Big men stand out at USA minicamp
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COLORADO SPRINGS, Colo. -- It won't be until next June that
USA Basketball picks the final 12 members of their next 16 and under national
team. But, after spending the weekend in Colorado Springs watching the fall
mini-camp, we have our own ideas about who we would select based off of the
minicamp and we'd definitely be building around big men like
Here's a look at how Rivals.com would pick the 12 man roster (along with two
alternates) at this point. Keep in mind that there were just over 10 players at
the mini-camp who won't be eligible (birthdays earlier than 1997) to make the
team and that there are other prospects could be added to next June's tryout.
Also, because these guys are so young, their games will change a lot between now
Bryant Crawford, 6-foot-2 PG, Washington (D.C.) Gonzaga (2015)
- There isn't anything flashy about the way Crawford plays, but he sure gets the
job done. He's a team player all the way, understands how to run a team and will
involve his scorers. On top of that he's a pretty good defender.
Eric Davis, 6-foot-1 PG/SG, Saginaw (Mich.) Arthur Hill (2015)
- Pure and simple, Davis is a natural scorer. He's not a freaky athlete
(although he's certainly a very good athlete) but instead has exceptional body
control that allows him to find driving lanes most wouldn't see. He's a streak
shooter from deep and plays with a lot of confidence.
Daniel Giddens, 6-foot-10 C, Atlanta (Ga.) Wheeler (2015)
- Every great team needs a guy in the middle who can erase mistakes at the rim.
Giddens is that guy. The sophomore is a long armed shot blocker who can really
sprint the floor. He controls his area with physicality on both ends of the
floor and should develop just fine on the offensive end.
Harry Giles, 6-foot-8 PF/SF, High Point (N.C.) Wesleyan
Christian (2016) - It wouldn't be a surprise if this guy eventually
ended up leading the USA team in scoring and rebounding. The freshman from North
Carolina is a special talent and already a physical freak of nature who won't
turn 15 until late April. He scores, he rebounds, he runs the floor and he's a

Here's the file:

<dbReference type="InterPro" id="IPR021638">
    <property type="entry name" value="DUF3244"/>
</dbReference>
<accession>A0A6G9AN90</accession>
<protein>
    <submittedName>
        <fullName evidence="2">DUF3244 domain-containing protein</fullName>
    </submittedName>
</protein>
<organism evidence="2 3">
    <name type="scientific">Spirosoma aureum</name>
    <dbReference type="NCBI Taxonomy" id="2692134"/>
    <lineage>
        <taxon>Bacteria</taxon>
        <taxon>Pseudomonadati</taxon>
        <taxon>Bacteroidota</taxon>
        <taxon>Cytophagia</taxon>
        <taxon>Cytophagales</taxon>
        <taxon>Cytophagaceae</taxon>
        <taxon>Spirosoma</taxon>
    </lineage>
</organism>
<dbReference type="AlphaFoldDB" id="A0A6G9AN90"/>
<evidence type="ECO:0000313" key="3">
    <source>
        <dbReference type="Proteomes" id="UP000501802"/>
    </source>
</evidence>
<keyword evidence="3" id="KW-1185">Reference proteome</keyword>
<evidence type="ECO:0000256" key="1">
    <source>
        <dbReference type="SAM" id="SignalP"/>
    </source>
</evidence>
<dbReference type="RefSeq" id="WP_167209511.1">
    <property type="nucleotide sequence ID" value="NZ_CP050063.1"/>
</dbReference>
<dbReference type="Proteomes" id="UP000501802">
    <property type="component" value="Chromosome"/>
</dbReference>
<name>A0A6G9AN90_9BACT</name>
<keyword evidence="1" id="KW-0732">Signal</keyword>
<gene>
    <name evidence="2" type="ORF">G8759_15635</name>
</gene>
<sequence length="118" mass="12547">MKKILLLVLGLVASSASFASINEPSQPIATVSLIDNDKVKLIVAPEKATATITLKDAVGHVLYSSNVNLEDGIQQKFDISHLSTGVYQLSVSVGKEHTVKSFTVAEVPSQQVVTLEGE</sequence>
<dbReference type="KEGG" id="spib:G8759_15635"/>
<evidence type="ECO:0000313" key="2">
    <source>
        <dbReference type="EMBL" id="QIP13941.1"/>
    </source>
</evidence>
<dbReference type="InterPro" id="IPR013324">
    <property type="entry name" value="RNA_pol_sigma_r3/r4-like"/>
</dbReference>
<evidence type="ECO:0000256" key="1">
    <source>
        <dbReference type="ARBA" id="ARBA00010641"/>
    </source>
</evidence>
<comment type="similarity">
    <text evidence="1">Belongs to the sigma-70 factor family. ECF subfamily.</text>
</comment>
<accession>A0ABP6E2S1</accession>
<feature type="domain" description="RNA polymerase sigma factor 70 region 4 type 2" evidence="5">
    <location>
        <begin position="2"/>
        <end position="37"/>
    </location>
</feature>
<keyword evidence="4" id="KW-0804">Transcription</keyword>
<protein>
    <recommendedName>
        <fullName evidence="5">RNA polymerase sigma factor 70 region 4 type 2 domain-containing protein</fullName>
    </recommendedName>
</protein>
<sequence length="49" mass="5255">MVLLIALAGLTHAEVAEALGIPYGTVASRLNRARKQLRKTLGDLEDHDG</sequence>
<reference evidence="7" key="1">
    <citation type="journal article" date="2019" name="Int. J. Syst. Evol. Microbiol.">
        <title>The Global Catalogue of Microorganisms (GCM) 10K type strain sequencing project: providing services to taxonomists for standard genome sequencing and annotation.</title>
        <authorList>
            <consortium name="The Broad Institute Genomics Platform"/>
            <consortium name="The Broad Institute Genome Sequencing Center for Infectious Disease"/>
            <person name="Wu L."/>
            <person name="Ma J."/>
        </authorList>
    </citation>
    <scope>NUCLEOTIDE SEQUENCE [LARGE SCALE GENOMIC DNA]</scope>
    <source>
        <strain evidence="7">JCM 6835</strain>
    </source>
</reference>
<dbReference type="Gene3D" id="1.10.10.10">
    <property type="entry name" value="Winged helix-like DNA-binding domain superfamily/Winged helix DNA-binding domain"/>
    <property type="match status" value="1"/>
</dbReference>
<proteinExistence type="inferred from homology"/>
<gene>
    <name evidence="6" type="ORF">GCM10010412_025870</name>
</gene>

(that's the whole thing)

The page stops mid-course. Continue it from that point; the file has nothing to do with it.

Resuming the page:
Josh Jackson, 6-foot-6 SF, Detroit (Mich.) Consortium (2016)
- Jackson is all about getting to the hole and he's quite proficient at it. Not
only does he get there, he gets there quickly because of a great first step and
he's an explosive finisher at the rim. He's a terrific transition player and has
all the makings of a lock down wing defender.
V.J. King, 6-foot-5 SF/SG, Akron (Ohio). St. Vincent-St. Mary
(2016) - Talk about a high-level wing prospect, King looks to have the
entire package. He's a good athlete, he can create off the dribble, he has a
great frame and he's already a standout pull-up jump shooter. He's a pretty good
passer and rebounds as well.
Joshua Langford, 6-foot-4 SG, Madison (Ala.) Academy (2016)
- With his physical build, mental toughness and leadership skills, it's hard not
to see a bit of Marcus Smart in Langford. Like Smart, he's a playmaker
who is best with the ball in his hands. He's not quite the passer/handler that
Smart was just yet, but he's a more explosive athlete.
Malik Newman. 6-foot-4 SG/PG, Jackson (Miss.) Callaway (2015)
- Probably the best scorer at the mini-camp, Newman can flat fill it up from the
perimeter. The release on his jumper is clean and crisp, he creates off the
dribble and he's a strong finisher. Given his ability to score, Newman is
Ivan Rabb, 6-foot-9 PF, Oakland (Calif.) Bishop O'Dowd (2015)
- Even though he's only a sophomore, Rabb is already quite well known on the
national circuit. He's a springy athlete around the rim who gobbles up rebounds
and sprints the floor for dunks. He can face up defenders with regularity
between 12 and 15 feet and is going to be one of a very select few of early
five-star prospects in 2015.
Diamond Stone, 6-foot-10 C/PF, Milwaukee (Wisc.) Dominican
(2015) - Like Rabb, Stone is a safe bet for early five-star status. But
unlike Rabb (or Giddens and Giles), Stone isn't a high flyer and is relatively
average athletically. But, at 250 pounds he's big, strong and combines that size
with great hands, good feet and very soft touch. Stylistically, he compares to a
young Kevin Love.
Jayson Tatum, 6-foot-5 SG/PG, St. Louis (Mo.) Chaminade (2016)
- This pick is a futures pick. A 6-foot-5 perimeter play who may eventually play
anywhere from point to small forward, Tatum is a very interesting prospect. He
reminds some of a young Shaun Livingston with his ball handling and passing,
will grow into his body and has a good overall feel for the game.
Derryck Thornton, 6-foot-0 PG, Chatsworth (Calif.) Sierra
Canyon (2016) - There wasn't anybody any better at the point guard spot
during the mini-camp. The six-footer has very good quickness, is a pass first
guy and is very aggressive attacking the paint off the dribble. Thornton is also
very good on the defensive side of the ball.
Malik Monk, 6-foot-2 SG, Lepanto (Ark.) East Poinsett County
(2016) - He's got a baby face and when he walks onto the floor he
doesn't catch your eye as a guy who looks like a player. Once he gets moving you
realize quickly that he's a player. Monk is a big time athlete who can shoot it
a bit from deep. If he grows a little and adds some strength between now and
June, he will make a strong push for a roster spot.
Henry Ellenson, 6-foot-9 C/PF, Rice Lake (Wisc.) High (2015)
- There weren't a lot of shooters in camp, but Ellenson may have been one of (if
not the) best catch and shoot guys in Colorado Springs. The big man is quite
dangerous in pick and pop situations and crafty around the bucket. If the USA
coaches decide that they want to go big and need another shooter, he'll be even
more in the mix than he already is.
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